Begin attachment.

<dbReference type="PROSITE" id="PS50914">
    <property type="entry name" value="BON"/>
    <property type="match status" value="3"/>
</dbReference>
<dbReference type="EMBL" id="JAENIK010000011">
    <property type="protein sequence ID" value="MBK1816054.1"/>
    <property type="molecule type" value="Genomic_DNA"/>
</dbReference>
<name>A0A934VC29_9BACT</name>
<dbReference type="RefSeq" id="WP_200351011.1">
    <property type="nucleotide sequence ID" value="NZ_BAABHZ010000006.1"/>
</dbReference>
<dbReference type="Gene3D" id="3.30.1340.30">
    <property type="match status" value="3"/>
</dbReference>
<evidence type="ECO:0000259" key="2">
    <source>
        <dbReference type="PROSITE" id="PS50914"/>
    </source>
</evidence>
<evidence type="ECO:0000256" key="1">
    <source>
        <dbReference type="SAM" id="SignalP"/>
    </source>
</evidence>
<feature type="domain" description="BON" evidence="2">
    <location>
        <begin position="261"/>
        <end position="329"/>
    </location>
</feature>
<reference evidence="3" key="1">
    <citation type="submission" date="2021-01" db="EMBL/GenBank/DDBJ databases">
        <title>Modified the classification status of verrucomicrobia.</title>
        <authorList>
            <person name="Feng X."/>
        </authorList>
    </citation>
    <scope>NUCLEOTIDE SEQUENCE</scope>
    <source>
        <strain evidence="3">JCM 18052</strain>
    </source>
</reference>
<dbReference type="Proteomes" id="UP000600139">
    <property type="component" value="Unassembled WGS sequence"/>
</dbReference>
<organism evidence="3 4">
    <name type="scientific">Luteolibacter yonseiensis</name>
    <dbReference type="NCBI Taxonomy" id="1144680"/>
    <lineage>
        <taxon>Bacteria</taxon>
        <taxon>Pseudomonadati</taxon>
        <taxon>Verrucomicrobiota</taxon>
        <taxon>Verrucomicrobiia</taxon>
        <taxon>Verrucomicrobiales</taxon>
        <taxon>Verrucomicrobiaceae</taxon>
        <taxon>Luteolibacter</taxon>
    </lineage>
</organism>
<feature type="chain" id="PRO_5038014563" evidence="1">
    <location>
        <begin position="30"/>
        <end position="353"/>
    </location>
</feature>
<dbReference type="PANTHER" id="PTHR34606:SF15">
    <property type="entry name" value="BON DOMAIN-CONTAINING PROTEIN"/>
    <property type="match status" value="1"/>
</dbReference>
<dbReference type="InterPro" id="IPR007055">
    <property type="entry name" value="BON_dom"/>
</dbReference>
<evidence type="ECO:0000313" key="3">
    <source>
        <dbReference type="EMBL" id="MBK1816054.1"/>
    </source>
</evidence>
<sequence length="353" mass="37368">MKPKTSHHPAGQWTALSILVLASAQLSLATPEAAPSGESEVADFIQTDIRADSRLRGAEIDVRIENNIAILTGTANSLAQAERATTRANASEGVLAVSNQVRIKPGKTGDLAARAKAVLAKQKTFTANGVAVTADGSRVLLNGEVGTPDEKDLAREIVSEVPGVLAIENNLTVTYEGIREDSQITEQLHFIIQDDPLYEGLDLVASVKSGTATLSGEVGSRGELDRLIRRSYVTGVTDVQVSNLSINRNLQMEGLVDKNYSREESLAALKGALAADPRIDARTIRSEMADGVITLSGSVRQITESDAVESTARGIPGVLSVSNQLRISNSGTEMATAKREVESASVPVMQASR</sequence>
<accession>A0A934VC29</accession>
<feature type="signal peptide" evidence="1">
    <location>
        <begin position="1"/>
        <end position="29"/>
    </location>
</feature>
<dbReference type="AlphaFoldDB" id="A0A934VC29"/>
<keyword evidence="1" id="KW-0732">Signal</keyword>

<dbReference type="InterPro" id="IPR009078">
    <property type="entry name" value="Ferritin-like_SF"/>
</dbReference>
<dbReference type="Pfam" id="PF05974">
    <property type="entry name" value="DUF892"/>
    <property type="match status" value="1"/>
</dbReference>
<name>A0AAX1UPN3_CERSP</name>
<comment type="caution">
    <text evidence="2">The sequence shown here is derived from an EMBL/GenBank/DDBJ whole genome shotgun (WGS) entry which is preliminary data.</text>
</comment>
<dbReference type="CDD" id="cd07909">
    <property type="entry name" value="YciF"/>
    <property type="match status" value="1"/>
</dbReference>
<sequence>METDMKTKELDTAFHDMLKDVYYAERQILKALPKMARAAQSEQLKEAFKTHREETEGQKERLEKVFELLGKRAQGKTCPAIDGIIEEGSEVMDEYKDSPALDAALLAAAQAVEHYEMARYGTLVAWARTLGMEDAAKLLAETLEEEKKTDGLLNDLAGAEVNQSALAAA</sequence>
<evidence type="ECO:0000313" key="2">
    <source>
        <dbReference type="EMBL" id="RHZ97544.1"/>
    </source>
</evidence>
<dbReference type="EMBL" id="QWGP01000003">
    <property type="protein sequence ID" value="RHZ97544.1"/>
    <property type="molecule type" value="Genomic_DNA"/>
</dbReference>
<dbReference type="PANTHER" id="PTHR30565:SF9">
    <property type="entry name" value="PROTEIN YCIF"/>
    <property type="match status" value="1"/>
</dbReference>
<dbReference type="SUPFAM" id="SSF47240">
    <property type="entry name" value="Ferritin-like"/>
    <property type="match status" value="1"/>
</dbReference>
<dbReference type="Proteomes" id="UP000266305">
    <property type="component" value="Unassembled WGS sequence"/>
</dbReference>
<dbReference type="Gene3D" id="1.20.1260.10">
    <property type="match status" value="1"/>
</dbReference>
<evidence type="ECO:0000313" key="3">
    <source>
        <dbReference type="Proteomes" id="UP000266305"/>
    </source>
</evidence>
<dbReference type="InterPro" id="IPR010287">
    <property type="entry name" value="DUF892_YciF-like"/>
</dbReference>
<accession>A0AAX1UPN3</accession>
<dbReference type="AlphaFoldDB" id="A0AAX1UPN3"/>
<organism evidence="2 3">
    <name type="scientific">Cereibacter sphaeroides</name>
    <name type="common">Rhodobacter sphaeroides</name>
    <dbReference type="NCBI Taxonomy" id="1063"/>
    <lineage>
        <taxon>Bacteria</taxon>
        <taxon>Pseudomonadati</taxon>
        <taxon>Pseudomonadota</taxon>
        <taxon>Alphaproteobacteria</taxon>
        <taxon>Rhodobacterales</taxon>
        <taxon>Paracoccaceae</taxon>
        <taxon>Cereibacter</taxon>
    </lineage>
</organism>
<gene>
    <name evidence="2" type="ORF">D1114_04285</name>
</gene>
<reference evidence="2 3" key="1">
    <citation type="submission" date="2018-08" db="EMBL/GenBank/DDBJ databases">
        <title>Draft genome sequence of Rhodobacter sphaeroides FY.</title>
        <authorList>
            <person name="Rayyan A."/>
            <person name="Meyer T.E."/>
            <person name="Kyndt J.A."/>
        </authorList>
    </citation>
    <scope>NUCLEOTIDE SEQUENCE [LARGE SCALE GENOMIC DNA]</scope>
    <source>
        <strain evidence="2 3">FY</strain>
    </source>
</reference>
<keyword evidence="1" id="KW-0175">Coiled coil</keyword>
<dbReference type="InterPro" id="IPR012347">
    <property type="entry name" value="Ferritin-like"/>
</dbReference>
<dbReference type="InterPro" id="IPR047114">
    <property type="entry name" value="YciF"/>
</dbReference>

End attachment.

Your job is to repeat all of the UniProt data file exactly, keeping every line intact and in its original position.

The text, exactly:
<dbReference type="PROSITE" id="PS50914">
    <property type="entry name" value="BON"/>
    <property type="match status" value="3"/>
</dbReference>
<dbReference type="EMBL" id="JAENIK010000011">
    <property type="protein sequence ID" value="MBK1816054.1"/>
    <property type="molecule type" value="Genomic_DNA"/>
</dbReference>
<name>A0A934VC29_9BACT</name>
<dbReference type="RefSeq" id="WP_200351011.1">
    <property type="nucleotide sequence ID" value="NZ_BAABHZ010000006.1"/>
</dbReference>
<dbReference type="Gene3D" id="3.30.1340.30">
    <property type="match status" value="3"/>
</dbReference>
<evidence type="ECO:0000259" key="2">
    <source>
        <dbReference type="PROSITE" id="PS50914"/>
    </source>
</evidence>
<evidence type="ECO:0000256" key="1">
    <source>
        <dbReference type="SAM" id="SignalP"/>
    </source>
</evidence>
<feature type="domain" description="BON" evidence="2">
    <location>
        <begin position="261"/>
        <end position="329"/>
    </location>
</feature>
<reference evidence="3" key="1">
    <citation type="submission" date="2021-01" db="EMBL/GenBank/DDBJ databases">
        <title>Modified the classification status of verrucomicrobia.</title>
        <authorList>
            <person name="Feng X."/>
        </authorList>
    </citation>
    <scope>NUCLEOTIDE SEQUENCE</scope>
    <source>
        <strain evidence="3">JCM 18052</strain>
    </source>
</reference>
<dbReference type="Proteomes" id="UP000600139">
    <property type="component" value="Unassembled WGS sequence"/>
</dbReference>
<organism evidence="3 4">
    <name type="scientific">Luteolibacter yonseiensis</name>
    <dbReference type="NCBI Taxonomy" id="1144680"/>
    <lineage>
        <taxon>Bacteria</taxon>
        <taxon>Pseudomonadati</taxon>
        <taxon>Verrucomicrobiota</taxon>
        <taxon>Verrucomicrobiia</taxon>
        <taxon>Verrucomicrobiales</taxon>
        <taxon>Verrucomicrobiaceae</taxon>
        <taxon>Luteolibacter</taxon>
    </lineage>
</organism>
<feature type="chain" id="PRO_5038014563" evidence="1">
    <location>
        <begin position="30"/>
        <end position="353"/>
    </location>
</feature>
<dbReference type="PANTHER" id="PTHR34606:SF15">
    <property type="entry name" value="BON DOMAIN-CONTAINING PROTEIN"/>
    <property type="match status" value="1"/>
</dbReference>
<dbReference type="InterPro" id="IPR007055">
    <property type="entry name" value="BON_dom"/>
</dbReference>
<evidence type="ECO:0000313" key="3">
    <source>
        <dbReference type="EMBL" id="MBK1816054.1"/>
    </source>
</evidence>
<sequence length="353" mass="37368">MKPKTSHHPAGQWTALSILVLASAQLSLATPEAAPSGESEVADFIQTDIRADSRLRGAEIDVRIENNIAILTGTANSLAQAERATTRANASEGVLAVSNQVRIKPGKTGDLAARAKAVLAKQKTFTANGVAVTADGSRVLLNGEVGTPDEKDLAREIVSEVPGVLAIENNLTVTYEGIREDSQITEQLHFIIQDDPLYEGLDLVASVKSGTATLSGEVGSRGELDRLIRRSYVTGVTDVQVSNLSINRNLQMEGLVDKNYSREESLAALKGALAADPRIDARTIRSEMADGVITLSGSVRQITESDAVESTARGIPGVLSVSNQLRISNSGTEMATAKREVESASVPVMQASR</sequence>
<accession>A0A934VC29</accession>
<feature type="signal peptide" evidence="1">
    <location>
        <begin position="1"/>
        <end position="29"/>
    </location>
</feature>
<dbReference type="AlphaFoldDB" id="A0A934VC29"/>
<keyword evidence="1" id="KW-0732">Signal</keyword>

<dbReference type="InterPro" id="IPR009078">
    <property type="entry name" value="Ferritin-like_SF"/>
</dbReference>
<dbReference type="Pfam" id="PF05974">
    <property type="entry name" value="DUF892"/>
    <property type="match status" value="1"/>
</dbReference>
<name>A0AAX1UPN3_CERSP</name>
<comment type="caution">
    <text evidence="2">The sequence shown here is derived from an EMBL/GenBank/DDBJ whole genome shotgun (WGS) entry which is preliminary data.</text>
</comment>
<dbReference type="CDD" id="cd07909">
    <property type="entry name" value="YciF"/>
    <property type="match status" value="1"/>
</dbReference>
<sequence>METDMKTKELDTAFHDMLKDVYYAERQILKALPKMARAAQSEQLKEAFKTHREETEGQKERLEKVFELLGKRAQGKTCPAIDGIIEEGSEVMDEYKDSPALDAALLAAAQAVEHYEMARYGTLVAWARTLGMEDAAKLLAETLEEEKKTDGLLNDLAGAEVNQSALAAA</sequence>
<evidence type="ECO:0000313" key="2">
    <source>
        <dbReference type="EMBL" id="RHZ97544.1"/>
    </source>
</evidence>
<dbReference type="EMBL" id="QWGP01000003">
    <property type="protein sequence ID" value="RHZ97544.1"/>
    <property type="molecule type" value="Genomic_DNA"/>
</dbReference>
<dbReference type="PANTHER" id="PTHR30565:SF9">
    <property type="entry name" value="PROTEIN YCIF"/>
    <property type="match status" value="1"/>
</dbReference>
<dbReference type="SUPFAM" id="SSF47240">
    <property type="entry name" value="Ferritin-like"/>
    <property type="match status" value="1"/>
</dbReference>
<dbReference type="Proteomes" id="UP000266305">
    <property type="component" value="Unassembled WGS sequence"/>
</dbReference>
<dbReference type="Gene3D" id="1.20.1260.10">
    <property type="match status" value="1"/>
</dbReference>
<evidence type="ECO:0000313" key="3">
    <source>
        <dbReference type="Proteomes" id="UP000266305"/>
    </source>
</evidence>
<dbReference type="InterPro" id="IPR010287">
    <property type="entry name" value="DUF892_YciF-like"/>
</dbReference>
<accession>A0AAX1UPN3</accession>
<dbReference type="AlphaFoldDB" id="A0AAX1UPN3"/>
<organism evidence="2 3">
    <name type="scientific">Cereibacter sphaeroides</name>
    <name type="common">Rhodobacter sphaeroides</name>
    <dbReference type="NCBI Taxonomy" id="1063"/>
    <lineage>
        <taxon>Bacteria</taxon>
        <taxon>Pseudomonadati</taxon>
        <taxon>Pseudomonadota</taxon>
        <taxon>Alphaproteobacteria</taxon>
        <taxon>Rhodobacterales</taxon>
        <taxon>Paracoccaceae</taxon>
        <taxon>Cereibacter</taxon>
    </lineage>
</organism>
<gene>
    <name evidence="2" type="ORF">D1114_04285</name>
</gene>
<reference evidence="2 3" key="1">
    <citation type="submission" date="2018-08" db="EMBL/GenBank/DDBJ databases">
        <title>Draft genome sequence of Rhodobacter sphaeroides FY.</title>
        <authorList>
            <person name="Rayyan A."/>
            <person name="Meyer T.E."/>
            <person name="Kyndt J.A."/>
        </authorList>
    </citation>
    <scope>NUCLEOTIDE SEQUENCE [LARGE SCALE GENOMIC DNA]</scope>
    <source>
        <strain evidence="2 3">FY</strain>
    </source>
</reference>
<keyword evidence="1" id="KW-0175">Coiled coil</keyword>
<dbReference type="InterPro" id="IPR012347">
    <property type="entry name" value="Ferritin-like"/>
</dbReference>
<dbReference type="InterPro" id="IPR047114">
    <property type="entry name" value="YciF"/>
</dbReference>